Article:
A lot of people will tell me they sleep fine because they fall asleep quickly and they stay asleep through the night but they wake up feeling rested less than half the time.  They need effective sleep.

Like many other things, sleep deprivation/loss of appetite control/anger/loss of intimacy tend to a vicious cycle; people gain weight, get sleep apnea, can’t control their hunger, gain more weight, their knees hurt, they can’t exercise, they gain more weight, they sleep worse, they’re so angry that their loved ones shrink from their short tempers, they eat more, they sleep worse, etc, etc.

Sleep problems of doctors come from frequent night-time awakenings while on call, and from vigilance.  Aside from a few years while I was with the Indian Health Service, I’ve done OB.  If you have patients after 36 weeks gestation you don’t sleep well, you’re always waiting from the call from Labor and Delivery.

Vigilance murders sleep.  Ask any mother of a newborn.  Ask any doctor on call.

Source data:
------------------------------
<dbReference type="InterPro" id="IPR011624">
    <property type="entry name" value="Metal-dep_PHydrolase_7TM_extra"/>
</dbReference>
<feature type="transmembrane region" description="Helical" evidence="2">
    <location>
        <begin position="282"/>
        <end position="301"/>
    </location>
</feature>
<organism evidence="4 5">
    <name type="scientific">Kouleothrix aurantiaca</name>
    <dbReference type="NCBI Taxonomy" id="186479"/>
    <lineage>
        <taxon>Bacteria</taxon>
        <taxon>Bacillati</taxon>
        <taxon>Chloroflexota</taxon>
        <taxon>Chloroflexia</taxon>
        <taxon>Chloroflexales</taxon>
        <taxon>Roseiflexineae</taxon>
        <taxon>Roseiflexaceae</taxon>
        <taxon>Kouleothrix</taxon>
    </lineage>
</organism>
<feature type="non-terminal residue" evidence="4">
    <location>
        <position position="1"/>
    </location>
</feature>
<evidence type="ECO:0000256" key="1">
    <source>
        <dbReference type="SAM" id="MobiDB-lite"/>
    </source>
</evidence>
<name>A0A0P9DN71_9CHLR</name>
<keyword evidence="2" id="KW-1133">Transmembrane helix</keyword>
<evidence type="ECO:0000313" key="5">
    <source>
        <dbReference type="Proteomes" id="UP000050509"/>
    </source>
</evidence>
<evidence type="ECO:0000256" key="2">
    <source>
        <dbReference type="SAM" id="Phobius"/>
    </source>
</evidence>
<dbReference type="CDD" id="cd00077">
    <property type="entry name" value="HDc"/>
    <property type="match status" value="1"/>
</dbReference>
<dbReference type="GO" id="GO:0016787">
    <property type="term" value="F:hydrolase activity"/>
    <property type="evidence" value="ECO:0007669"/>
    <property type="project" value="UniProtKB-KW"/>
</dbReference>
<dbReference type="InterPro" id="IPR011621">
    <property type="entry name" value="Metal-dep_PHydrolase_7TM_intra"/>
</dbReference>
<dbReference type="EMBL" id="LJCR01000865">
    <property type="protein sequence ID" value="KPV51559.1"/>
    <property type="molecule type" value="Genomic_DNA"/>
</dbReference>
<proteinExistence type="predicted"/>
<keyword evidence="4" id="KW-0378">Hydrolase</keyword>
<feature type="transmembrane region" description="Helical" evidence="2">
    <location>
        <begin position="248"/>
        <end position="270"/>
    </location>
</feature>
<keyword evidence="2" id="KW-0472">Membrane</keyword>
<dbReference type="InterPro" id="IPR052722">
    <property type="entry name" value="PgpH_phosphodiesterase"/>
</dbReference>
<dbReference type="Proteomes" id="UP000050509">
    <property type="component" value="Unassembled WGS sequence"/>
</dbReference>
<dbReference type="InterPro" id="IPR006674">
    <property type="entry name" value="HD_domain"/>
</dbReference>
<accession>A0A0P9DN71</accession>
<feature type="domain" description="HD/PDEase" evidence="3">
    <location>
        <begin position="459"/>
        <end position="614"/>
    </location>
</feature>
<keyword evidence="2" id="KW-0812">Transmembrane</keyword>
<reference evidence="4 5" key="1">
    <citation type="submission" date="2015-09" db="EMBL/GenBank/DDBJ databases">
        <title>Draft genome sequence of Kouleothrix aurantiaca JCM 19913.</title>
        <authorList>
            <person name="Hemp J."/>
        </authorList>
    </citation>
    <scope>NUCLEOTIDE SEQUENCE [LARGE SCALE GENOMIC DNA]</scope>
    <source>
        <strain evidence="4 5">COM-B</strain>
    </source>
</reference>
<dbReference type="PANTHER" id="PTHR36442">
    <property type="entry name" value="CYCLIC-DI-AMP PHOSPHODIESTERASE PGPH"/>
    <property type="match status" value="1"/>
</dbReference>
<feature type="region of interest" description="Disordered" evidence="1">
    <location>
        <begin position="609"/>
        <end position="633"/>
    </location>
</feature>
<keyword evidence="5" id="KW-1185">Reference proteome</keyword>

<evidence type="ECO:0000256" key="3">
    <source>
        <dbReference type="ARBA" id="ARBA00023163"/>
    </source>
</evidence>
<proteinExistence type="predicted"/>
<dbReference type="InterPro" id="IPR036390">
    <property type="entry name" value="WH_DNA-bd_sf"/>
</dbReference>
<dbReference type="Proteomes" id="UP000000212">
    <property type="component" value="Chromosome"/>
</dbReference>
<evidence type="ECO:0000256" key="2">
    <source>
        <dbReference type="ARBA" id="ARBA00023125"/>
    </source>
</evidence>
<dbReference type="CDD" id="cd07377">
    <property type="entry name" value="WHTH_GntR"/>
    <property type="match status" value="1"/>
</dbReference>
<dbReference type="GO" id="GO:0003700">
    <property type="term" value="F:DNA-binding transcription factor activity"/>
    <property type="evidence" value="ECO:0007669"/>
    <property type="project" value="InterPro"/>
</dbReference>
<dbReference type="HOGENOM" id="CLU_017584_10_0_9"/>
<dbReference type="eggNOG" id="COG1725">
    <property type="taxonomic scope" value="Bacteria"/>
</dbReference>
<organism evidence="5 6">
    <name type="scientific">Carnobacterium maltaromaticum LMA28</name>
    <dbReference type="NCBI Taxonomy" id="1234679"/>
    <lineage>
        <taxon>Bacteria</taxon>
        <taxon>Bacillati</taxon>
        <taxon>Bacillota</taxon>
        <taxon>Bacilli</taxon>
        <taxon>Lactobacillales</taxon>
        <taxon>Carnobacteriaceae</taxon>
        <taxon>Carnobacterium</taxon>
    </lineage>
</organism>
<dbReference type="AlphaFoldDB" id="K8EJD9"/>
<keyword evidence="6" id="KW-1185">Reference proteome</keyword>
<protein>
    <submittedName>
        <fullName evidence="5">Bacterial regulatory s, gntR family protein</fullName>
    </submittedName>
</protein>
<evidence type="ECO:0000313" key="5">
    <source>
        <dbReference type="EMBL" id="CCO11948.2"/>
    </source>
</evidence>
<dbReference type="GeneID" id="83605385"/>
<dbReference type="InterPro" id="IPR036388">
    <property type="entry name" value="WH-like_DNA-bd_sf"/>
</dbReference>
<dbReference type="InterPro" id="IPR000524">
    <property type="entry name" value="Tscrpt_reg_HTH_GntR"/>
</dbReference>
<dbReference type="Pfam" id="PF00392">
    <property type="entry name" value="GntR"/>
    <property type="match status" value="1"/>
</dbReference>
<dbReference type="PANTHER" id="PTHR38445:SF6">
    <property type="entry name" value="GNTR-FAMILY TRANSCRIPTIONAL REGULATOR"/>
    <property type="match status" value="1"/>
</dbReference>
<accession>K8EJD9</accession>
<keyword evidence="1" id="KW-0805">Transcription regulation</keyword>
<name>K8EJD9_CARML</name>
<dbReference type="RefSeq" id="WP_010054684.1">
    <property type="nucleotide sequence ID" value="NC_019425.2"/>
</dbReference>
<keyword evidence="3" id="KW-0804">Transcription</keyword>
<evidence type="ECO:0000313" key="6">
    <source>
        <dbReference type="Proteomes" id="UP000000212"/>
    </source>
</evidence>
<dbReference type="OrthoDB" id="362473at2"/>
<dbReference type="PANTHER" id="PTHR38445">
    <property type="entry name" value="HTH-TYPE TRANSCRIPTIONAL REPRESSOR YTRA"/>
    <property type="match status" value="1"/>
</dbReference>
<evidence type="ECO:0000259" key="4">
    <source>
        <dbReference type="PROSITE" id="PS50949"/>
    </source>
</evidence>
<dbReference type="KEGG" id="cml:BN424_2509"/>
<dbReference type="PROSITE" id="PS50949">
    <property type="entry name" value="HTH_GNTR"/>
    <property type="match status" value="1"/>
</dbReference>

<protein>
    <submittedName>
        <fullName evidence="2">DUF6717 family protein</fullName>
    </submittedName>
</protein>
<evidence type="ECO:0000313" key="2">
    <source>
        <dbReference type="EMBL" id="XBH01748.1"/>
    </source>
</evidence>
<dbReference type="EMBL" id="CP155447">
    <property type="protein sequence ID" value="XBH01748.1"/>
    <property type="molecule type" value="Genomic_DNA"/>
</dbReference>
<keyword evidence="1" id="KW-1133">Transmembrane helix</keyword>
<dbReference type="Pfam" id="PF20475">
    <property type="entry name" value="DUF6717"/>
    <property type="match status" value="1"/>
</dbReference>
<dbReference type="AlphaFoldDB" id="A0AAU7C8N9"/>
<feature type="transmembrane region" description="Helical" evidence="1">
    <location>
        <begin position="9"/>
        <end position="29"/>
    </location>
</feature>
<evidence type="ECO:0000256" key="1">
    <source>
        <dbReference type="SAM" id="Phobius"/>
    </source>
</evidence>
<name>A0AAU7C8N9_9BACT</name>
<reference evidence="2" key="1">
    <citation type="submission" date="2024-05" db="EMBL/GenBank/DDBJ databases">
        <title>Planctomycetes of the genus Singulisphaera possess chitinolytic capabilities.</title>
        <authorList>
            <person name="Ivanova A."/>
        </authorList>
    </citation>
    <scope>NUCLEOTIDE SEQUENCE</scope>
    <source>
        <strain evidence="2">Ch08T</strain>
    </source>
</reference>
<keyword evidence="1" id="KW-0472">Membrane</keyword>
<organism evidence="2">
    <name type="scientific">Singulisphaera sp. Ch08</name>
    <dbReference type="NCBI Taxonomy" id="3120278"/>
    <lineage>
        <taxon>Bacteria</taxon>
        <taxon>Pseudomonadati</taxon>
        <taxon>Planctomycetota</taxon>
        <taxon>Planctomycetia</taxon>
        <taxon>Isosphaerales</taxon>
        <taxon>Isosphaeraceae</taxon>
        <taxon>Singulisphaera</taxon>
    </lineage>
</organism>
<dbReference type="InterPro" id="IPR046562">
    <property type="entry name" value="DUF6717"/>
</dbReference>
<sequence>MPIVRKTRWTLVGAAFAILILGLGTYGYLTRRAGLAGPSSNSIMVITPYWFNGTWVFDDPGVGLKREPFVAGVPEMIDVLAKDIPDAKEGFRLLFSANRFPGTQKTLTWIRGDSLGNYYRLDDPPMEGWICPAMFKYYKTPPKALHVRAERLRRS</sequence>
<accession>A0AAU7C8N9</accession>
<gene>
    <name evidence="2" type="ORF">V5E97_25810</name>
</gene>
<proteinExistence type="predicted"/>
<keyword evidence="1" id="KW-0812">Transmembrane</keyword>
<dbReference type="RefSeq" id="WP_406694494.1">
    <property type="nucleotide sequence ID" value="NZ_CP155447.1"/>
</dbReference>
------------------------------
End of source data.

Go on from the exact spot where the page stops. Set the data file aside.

Sleeping during the day after call helps but it doesn’t make up for the deficit.

As time goes on, my resilience to sleep deprivation has weakened.  Twenty three years ago if I stayed up all night with a hard delivery or a series of admissions I could sleep the next afternoon and I’d be OK the day after.  Now if I’m up all night on Monday I feel terrible till about Thursday. 

I’m on call this weekend.

Even if I don’t get called, the fact that I’m liable to be called will rob my sleep.

I’m hoping when I slow down I’ll have more down time before and after call, so that I’ll rest better more of the time.


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4 Responses to “Rage, hunger, lust, and sleep.”

  1. 2010 in review « Walkaboutdoc's Blog Says:

    […] Rage, hunger, lust, and sleep. March 2010 4 […]

  2. no sleep Says:

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  3. Darnell Lavin Says:

    Rage, hunger, lust, and sleep. | Walkaboutdoc

    […]Posttraumatic stress disorder (PTSD) is a psychiatric disorder that can happen in folks who’ve skilled or witnessed a traumatic event equivalent to a natural catastrophe, a critical accident, a terrorist act, war/fight, rape or different violent…